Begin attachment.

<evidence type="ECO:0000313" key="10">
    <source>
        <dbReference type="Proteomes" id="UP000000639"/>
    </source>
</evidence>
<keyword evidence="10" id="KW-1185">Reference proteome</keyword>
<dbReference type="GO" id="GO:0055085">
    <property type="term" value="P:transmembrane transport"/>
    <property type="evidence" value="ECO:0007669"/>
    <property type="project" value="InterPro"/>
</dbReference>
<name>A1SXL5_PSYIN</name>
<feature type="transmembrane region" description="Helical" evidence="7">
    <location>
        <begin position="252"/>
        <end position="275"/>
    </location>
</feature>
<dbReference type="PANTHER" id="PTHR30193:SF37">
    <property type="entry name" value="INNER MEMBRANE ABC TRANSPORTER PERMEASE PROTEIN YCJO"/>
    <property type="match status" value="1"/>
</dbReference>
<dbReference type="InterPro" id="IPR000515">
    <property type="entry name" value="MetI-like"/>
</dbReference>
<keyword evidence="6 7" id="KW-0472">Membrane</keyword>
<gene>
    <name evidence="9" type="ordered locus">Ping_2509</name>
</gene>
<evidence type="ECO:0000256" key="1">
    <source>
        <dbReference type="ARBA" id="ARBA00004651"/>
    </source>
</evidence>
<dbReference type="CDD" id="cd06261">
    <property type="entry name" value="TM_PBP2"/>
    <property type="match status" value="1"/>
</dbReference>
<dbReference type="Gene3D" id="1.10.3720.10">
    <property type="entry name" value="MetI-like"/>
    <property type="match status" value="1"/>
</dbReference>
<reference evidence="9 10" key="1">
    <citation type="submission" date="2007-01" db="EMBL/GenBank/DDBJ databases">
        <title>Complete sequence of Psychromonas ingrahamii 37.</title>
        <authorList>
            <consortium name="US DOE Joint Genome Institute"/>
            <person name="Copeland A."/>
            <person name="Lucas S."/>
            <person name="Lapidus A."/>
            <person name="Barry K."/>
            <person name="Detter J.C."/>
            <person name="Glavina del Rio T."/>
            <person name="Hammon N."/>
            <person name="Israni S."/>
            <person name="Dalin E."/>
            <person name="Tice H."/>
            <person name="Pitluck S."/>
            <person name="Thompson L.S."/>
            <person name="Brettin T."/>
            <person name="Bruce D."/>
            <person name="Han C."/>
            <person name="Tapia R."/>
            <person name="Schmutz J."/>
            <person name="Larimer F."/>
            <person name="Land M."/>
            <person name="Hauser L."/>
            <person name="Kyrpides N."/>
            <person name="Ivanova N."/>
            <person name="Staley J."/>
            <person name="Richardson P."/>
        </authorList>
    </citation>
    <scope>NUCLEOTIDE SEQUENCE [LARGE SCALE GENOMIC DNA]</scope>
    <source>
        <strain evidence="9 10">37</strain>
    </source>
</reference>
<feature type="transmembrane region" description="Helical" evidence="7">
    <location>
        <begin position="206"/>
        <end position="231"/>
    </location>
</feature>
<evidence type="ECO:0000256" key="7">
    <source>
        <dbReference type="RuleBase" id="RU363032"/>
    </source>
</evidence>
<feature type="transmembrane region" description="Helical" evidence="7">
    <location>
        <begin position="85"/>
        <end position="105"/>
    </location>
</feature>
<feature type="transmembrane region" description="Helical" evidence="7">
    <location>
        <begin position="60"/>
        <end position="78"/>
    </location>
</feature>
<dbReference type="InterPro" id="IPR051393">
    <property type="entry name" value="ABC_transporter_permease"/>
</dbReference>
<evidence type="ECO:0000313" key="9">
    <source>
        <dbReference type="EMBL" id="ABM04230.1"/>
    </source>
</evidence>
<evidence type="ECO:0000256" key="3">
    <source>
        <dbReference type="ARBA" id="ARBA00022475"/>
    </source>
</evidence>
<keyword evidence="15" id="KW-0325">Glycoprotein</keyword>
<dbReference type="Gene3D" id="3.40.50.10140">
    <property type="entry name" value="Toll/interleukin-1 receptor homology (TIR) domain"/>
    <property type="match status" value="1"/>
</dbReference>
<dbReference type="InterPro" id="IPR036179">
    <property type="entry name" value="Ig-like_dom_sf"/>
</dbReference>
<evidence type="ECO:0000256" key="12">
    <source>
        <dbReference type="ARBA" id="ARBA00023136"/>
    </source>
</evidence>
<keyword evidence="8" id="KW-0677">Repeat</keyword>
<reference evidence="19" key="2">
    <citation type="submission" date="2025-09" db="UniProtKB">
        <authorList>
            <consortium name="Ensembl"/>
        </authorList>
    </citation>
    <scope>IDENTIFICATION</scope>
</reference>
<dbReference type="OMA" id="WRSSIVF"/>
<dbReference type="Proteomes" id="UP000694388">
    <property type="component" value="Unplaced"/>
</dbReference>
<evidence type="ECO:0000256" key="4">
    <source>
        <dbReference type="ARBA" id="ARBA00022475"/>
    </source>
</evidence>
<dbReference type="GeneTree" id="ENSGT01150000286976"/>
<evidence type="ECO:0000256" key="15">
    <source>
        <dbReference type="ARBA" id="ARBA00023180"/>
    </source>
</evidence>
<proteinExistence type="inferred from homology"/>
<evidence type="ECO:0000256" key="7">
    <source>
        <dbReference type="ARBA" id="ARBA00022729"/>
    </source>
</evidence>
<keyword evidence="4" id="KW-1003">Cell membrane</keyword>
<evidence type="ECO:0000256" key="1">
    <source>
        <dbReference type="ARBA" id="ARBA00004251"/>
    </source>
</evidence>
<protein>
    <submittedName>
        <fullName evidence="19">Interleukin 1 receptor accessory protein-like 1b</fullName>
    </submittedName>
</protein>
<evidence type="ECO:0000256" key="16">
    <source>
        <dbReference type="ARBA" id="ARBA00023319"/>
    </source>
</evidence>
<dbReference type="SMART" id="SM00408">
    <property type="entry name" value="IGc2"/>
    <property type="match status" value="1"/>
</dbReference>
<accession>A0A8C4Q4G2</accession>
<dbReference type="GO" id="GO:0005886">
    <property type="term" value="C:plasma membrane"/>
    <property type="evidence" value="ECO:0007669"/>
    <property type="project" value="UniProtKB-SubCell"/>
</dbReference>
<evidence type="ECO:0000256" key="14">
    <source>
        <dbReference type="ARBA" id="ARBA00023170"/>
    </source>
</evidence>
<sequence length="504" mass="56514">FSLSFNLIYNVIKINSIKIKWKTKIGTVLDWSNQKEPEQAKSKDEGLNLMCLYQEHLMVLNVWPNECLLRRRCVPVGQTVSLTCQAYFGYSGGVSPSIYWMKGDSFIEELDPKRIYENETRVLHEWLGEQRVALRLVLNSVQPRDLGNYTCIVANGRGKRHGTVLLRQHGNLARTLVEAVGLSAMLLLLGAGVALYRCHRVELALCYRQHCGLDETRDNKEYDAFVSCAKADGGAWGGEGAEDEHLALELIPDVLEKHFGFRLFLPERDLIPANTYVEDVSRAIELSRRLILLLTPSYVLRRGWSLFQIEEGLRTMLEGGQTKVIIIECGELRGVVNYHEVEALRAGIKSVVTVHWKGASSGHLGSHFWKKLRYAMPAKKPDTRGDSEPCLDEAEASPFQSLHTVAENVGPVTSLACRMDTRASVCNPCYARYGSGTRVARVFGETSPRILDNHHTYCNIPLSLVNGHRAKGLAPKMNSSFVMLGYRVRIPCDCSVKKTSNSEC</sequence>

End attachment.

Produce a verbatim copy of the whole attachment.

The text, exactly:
<evidence type="ECO:0000313" key="10">
    <source>
        <dbReference type="Proteomes" id="UP000000639"/>
    </source>
</evidence>
<keyword evidence="10" id="KW-1185">Reference proteome</keyword>
<dbReference type="GO" id="GO:0055085">
    <property type="term" value="P:transmembrane transport"/>
    <property type="evidence" value="ECO:0007669"/>
    <property type="project" value="InterPro"/>
</dbReference>
<name>A1SXL5_PSYIN</name>
<feature type="transmembrane region" description="Helical" evidence="7">
    <location>
        <begin position="252"/>
        <end position="275"/>
    </location>
</feature>
<dbReference type="PANTHER" id="PTHR30193:SF37">
    <property type="entry name" value="INNER MEMBRANE ABC TRANSPORTER PERMEASE PROTEIN YCJO"/>
    <property type="match status" value="1"/>
</dbReference>
<dbReference type="InterPro" id="IPR000515">
    <property type="entry name" value="MetI-like"/>
</dbReference>
<keyword evidence="6 7" id="KW-0472">Membrane</keyword>
<gene>
    <name evidence="9" type="ordered locus">Ping_2509</name>
</gene>
<evidence type="ECO:0000256" key="1">
    <source>
        <dbReference type="ARBA" id="ARBA00004651"/>
    </source>
</evidence>
<dbReference type="CDD" id="cd06261">
    <property type="entry name" value="TM_PBP2"/>
    <property type="match status" value="1"/>
</dbReference>
<dbReference type="Gene3D" id="1.10.3720.10">
    <property type="entry name" value="MetI-like"/>
    <property type="match status" value="1"/>
</dbReference>
<reference evidence="9 10" key="1">
    <citation type="submission" date="2007-01" db="EMBL/GenBank/DDBJ databases">
        <title>Complete sequence of Psychromonas ingrahamii 37.</title>
        <authorList>
            <consortium name="US DOE Joint Genome Institute"/>
            <person name="Copeland A."/>
            <person name="Lucas S."/>
            <person name="Lapidus A."/>
            <person name="Barry K."/>
            <person name="Detter J.C."/>
            <person name="Glavina del Rio T."/>
            <person name="Hammon N."/>
            <person name="Israni S."/>
            <person name="Dalin E."/>
            <person name="Tice H."/>
            <person name="Pitluck S."/>
            <person name="Thompson L.S."/>
            <person name="Brettin T."/>
            <person name="Bruce D."/>
            <person name="Han C."/>
            <person name="Tapia R."/>
            <person name="Schmutz J."/>
            <person name="Larimer F."/>
            <person name="Land M."/>
            <person name="Hauser L."/>
            <person name="Kyrpides N."/>
            <person name="Ivanova N."/>
            <person name="Staley J."/>
            <person name="Richardson P."/>
        </authorList>
    </citation>
    <scope>NUCLEOTIDE SEQUENCE [LARGE SCALE GENOMIC DNA]</scope>
    <source>
        <strain evidence="9 10">37</strain>
    </source>
</reference>
<feature type="transmembrane region" description="Helical" evidence="7">
    <location>
        <begin position="206"/>
        <end position="231"/>
    </location>
</feature>
<evidence type="ECO:0000256" key="7">
    <source>
        <dbReference type="RuleBase" id="RU363032"/>
    </source>
</evidence>
<feature type="transmembrane region" description="Helical" evidence="7">
    <location>
        <begin position="85"/>
        <end position="105"/>
    </location>
</feature>
<feature type="transmembrane region" description="Helical" evidence="7">
    <location>
        <begin position="60"/>
        <end position="78"/>
    </location>
</feature>
<dbReference type="InterPro" id="IPR051393">
    <property type="entry name" value="ABC_transporter_permease"/>
</dbReference>
<evidence type="ECO:0000313" key="9">
    <source>
        <dbReference type="EMBL" id="ABM04230.1"/>
    </source>
</evidence>
<evidence type="ECO:0000256" key="3">
    <source>
        <dbReference type="ARBA" id="ARBA00022475"/>
    </source>
</evidence>
<keyword evidence="15" id="KW-0325">Glycoprotein</keyword>
<dbReference type="Gene3D" id="3.40.50.10140">
    <property type="entry name" value="Toll/interleukin-1 receptor homology (TIR) domain"/>
    <property type="match status" value="1"/>
</dbReference>
<dbReference type="InterPro" id="IPR036179">
    <property type="entry name" value="Ig-like_dom_sf"/>
</dbReference>
<evidence type="ECO:0000256" key="12">
    <source>
        <dbReference type="ARBA" id="ARBA00023136"/>
    </source>
</evidence>
<keyword evidence="8" id="KW-0677">Repeat</keyword>
<reference evidence="19" key="2">
    <citation type="submission" date="2025-09" db="UniProtKB">
        <authorList>
            <consortium name="Ensembl"/>
        </authorList>
    </citation>
    <scope>IDENTIFICATION</scope>
</reference>
<dbReference type="OMA" id="WRSSIVF"/>
<dbReference type="Proteomes" id="UP000694388">
    <property type="component" value="Unplaced"/>
</dbReference>
<evidence type="ECO:0000256" key="4">
    <source>
        <dbReference type="ARBA" id="ARBA00022475"/>
    </source>
</evidence>
<dbReference type="GeneTree" id="ENSGT01150000286976"/>
<evidence type="ECO:0000256" key="15">
    <source>
        <dbReference type="ARBA" id="ARBA00023180"/>
    </source>
</evidence>
<proteinExistence type="inferred from homology"/>
<evidence type="ECO:0000256" key="7">
    <source>
        <dbReference type="ARBA" id="ARBA00022729"/>
    </source>
</evidence>
<keyword evidence="4" id="KW-1003">Cell membrane</keyword>
<evidence type="ECO:0000256" key="1">
    <source>
        <dbReference type="ARBA" id="ARBA00004251"/>
    </source>
</evidence>
<protein>
    <submittedName>
        <fullName evidence="19">Interleukin 1 receptor accessory protein-like 1b</fullName>
    </submittedName>
</protein>
<evidence type="ECO:0000256" key="16">
    <source>
        <dbReference type="ARBA" id="ARBA00023319"/>
    </source>
</evidence>
<dbReference type="SMART" id="SM00408">
    <property type="entry name" value="IGc2"/>
    <property type="match status" value="1"/>
</dbReference>
<accession>A0A8C4Q4G2</accession>
<dbReference type="GO" id="GO:0005886">
    <property type="term" value="C:plasma membrane"/>
    <property type="evidence" value="ECO:0007669"/>
    <property type="project" value="UniProtKB-SubCell"/>
</dbReference>
<evidence type="ECO:0000256" key="14">
    <source>
        <dbReference type="ARBA" id="ARBA00023170"/>
    </source>
</evidence>
<sequence length="504" mass="56514">FSLSFNLIYNVIKINSIKIKWKTKIGTVLDWSNQKEPEQAKSKDEGLNLMCLYQEHLMVLNVWPNECLLRRRCVPVGQTVSLTCQAYFGYSGGVSPSIYWMKGDSFIEELDPKRIYENETRVLHEWLGEQRVALRLVLNSVQPRDLGNYTCIVANGRGKRHGTVLLRQHGNLARTLVEAVGLSAMLLLLGAGVALYRCHRVELALCYRQHCGLDETRDNKEYDAFVSCAKADGGAWGGEGAEDEHLALELIPDVLEKHFGFRLFLPERDLIPANTYVEDVSRAIELSRRLILLLTPSYVLRRGWSLFQIEEGLRTMLEGGQTKVIIIECGELRGVVNYHEVEALRAGIKSVVTVHWKGASSGHLGSHFWKKLRYAMPAKKPDTRGDSEPCLDEAEASPFQSLHTVAENVGPVTSLACRMDTRASVCNPCYARYGSGTRVARVFGETSPRILDNHHTYCNIPLSLVNGHRAKGLAPKMNSSFVMLGYRVRIPCDCSVKKTSNSEC</sequence>